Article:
CBS television content will be available through 400 sites on the Internet by the fall, according to executives from the broadcast network's interactive division.
"CBS is al about open, nonexclusive partnerships," CBS Interactive president Quincy Smith said. "Just CBS.com is not the answer" to reaching viewers, he added, so the network is devoted to going out where the viewers are, not forcing them to CBS.com.
Those have already resulted in a huge lift in unique viewership to CBS.com -- from 21 million unique users per month in May to the current 134 million -- from people linking in from partners.
Each partner is displaying the content in a way that best suits its demographic, CBS executives said. For instance, Comcast's users are more affluent and highly educated than the norm for Web users, so that site will pick clips that speak to that audience.
The network bought all possible keywords, such as series' stars’ names, to maximize searches for their fall shows on the various sites, said Patrick Keane, executive vice president and chief marketing officer of CBS Interactive.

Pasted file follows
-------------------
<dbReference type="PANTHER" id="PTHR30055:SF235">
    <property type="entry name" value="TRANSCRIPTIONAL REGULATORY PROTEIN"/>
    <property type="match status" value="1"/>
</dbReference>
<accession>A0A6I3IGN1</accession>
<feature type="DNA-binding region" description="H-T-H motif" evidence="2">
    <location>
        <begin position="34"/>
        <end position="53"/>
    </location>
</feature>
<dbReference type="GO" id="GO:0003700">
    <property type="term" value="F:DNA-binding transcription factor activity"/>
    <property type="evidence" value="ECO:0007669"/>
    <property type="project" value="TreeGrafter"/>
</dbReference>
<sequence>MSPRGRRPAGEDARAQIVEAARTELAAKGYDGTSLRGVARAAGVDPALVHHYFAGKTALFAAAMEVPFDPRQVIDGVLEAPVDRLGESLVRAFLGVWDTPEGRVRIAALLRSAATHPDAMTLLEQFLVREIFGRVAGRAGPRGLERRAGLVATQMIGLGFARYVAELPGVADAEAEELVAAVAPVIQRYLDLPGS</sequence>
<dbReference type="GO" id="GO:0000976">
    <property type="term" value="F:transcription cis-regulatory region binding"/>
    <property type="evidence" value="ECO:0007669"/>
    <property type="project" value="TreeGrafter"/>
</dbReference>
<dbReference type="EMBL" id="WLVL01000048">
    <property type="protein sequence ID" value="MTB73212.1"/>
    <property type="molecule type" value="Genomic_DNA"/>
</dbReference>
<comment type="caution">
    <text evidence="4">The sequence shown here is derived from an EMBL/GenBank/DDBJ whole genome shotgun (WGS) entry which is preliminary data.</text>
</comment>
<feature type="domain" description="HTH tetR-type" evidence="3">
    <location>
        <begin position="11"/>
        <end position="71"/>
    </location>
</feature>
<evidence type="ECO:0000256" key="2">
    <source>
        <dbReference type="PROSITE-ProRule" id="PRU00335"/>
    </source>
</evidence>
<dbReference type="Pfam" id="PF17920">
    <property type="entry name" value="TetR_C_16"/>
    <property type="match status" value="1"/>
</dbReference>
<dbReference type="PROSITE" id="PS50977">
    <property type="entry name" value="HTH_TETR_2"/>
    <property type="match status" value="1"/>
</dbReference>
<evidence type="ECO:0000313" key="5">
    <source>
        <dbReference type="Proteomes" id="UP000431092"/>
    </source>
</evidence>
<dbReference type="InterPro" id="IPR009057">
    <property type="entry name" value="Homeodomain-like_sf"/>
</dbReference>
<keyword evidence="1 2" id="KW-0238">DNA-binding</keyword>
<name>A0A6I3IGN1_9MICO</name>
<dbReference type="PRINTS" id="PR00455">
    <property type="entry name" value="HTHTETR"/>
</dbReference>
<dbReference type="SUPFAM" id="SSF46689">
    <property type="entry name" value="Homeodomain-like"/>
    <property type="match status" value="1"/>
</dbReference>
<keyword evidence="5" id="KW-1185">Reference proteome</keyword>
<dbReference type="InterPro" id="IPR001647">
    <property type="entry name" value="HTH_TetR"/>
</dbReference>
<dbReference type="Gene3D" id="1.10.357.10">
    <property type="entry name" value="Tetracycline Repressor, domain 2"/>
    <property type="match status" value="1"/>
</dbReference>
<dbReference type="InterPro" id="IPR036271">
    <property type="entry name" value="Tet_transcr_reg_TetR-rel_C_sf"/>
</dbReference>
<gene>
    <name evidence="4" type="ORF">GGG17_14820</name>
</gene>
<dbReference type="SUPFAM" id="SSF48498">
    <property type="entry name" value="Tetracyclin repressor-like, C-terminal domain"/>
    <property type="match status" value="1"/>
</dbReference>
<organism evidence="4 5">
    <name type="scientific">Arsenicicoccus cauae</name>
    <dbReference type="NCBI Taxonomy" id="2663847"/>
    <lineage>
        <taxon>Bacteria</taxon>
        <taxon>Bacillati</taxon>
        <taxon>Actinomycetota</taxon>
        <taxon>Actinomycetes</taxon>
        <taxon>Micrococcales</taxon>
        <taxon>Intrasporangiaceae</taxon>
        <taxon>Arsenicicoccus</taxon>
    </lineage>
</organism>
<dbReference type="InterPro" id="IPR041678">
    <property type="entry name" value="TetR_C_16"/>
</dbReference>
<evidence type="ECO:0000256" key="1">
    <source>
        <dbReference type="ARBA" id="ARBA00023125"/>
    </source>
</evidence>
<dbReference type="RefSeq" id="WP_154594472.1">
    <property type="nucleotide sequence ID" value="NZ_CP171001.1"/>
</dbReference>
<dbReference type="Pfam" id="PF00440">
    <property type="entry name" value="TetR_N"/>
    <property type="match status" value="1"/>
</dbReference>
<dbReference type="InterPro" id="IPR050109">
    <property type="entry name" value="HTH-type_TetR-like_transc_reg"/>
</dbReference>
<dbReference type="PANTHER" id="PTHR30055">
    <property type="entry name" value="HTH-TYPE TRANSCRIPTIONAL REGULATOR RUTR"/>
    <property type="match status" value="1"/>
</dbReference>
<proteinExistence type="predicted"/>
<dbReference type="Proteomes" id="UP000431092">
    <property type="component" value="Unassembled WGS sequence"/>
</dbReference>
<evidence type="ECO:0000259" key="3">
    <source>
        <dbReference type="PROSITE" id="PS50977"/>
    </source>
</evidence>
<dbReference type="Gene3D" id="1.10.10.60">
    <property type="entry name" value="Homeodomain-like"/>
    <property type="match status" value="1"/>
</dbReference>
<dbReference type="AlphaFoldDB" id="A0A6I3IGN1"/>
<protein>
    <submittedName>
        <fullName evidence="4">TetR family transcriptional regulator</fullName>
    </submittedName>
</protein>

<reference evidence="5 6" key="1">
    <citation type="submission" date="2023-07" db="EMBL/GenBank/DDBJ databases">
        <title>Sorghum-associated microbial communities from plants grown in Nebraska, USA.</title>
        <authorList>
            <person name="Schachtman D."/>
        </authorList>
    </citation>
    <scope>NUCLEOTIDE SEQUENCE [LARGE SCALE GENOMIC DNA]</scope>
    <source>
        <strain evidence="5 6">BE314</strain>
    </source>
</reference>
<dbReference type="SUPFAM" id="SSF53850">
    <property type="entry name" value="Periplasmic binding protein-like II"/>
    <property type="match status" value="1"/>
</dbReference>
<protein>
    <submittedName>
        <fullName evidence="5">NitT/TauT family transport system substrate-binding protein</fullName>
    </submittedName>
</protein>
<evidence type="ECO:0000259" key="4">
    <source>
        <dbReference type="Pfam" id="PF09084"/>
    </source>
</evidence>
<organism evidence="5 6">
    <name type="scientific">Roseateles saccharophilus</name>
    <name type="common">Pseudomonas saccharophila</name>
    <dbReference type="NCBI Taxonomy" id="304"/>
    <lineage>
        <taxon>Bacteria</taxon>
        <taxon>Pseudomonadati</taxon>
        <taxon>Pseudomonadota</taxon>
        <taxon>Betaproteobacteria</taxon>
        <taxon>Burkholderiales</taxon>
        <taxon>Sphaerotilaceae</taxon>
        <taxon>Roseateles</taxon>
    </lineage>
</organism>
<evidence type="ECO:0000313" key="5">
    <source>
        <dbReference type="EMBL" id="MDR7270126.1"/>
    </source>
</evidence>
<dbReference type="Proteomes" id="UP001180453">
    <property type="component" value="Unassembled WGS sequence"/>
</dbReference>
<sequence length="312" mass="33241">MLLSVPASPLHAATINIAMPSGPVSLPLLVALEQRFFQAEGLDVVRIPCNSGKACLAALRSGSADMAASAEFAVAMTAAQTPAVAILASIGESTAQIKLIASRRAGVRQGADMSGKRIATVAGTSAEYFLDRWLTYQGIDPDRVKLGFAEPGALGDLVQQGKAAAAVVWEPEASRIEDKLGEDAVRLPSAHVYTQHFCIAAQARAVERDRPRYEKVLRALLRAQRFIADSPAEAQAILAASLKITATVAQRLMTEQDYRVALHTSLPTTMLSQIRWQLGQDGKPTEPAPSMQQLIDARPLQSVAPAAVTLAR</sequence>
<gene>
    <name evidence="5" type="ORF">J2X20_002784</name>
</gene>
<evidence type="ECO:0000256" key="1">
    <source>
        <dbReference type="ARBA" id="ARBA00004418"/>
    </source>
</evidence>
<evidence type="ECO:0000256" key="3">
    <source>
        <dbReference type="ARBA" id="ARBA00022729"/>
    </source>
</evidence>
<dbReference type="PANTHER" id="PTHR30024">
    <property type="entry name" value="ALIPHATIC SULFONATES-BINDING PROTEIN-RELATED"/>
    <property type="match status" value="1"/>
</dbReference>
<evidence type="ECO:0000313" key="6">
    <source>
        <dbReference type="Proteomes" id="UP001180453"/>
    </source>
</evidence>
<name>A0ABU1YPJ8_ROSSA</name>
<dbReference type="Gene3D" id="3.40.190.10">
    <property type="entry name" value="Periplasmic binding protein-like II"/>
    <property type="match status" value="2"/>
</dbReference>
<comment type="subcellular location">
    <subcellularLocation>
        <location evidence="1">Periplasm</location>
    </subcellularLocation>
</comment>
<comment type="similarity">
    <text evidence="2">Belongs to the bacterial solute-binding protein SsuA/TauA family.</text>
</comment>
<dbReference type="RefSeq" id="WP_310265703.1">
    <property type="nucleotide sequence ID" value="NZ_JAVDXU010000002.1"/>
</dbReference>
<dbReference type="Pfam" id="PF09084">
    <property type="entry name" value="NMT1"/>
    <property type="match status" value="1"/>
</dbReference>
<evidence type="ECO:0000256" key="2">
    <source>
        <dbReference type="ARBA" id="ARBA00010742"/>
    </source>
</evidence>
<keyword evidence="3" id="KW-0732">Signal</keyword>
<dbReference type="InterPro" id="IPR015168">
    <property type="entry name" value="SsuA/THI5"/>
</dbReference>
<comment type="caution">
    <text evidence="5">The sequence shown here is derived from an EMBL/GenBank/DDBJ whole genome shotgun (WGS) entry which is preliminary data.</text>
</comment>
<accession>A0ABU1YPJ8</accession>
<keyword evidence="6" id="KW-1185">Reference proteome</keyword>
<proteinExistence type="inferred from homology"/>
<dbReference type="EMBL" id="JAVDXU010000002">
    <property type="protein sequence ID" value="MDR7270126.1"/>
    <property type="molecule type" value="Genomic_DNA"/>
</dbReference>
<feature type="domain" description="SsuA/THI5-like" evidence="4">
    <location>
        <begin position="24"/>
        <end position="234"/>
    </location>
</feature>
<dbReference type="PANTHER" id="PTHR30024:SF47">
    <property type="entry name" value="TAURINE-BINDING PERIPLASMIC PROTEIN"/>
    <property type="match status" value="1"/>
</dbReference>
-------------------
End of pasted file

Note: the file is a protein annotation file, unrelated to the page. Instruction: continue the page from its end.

CBS also made arrangements with sites like YouRock.com, where online posters go to pick up applications and widgets like glitter writing. At such sites, pollsters will be able to pick up applications such as show logos and other content to place on MySpace pages, for instance. People are doing this anyway, lifting grainy clips from YouTube and other destinations, executives said.
The joint efforts are so new, the network has not been able to document a lift in TV ratings due to Internet promotional efforts, but executives are working on that, they said.
Smith added that the network may reach out to fan-site producers to program CBS' Web-site content. He cited a fan clip he admired: a digest of every season of The Sopranos in seven minutes, now available on YouTube. That clip might be too long, violating guild contracts and causing rights issues, but the network might take such an example and create a version running two minutes, he said.
CBS can't do the same promotional content online that it does on television. "We have to do something cool," he added.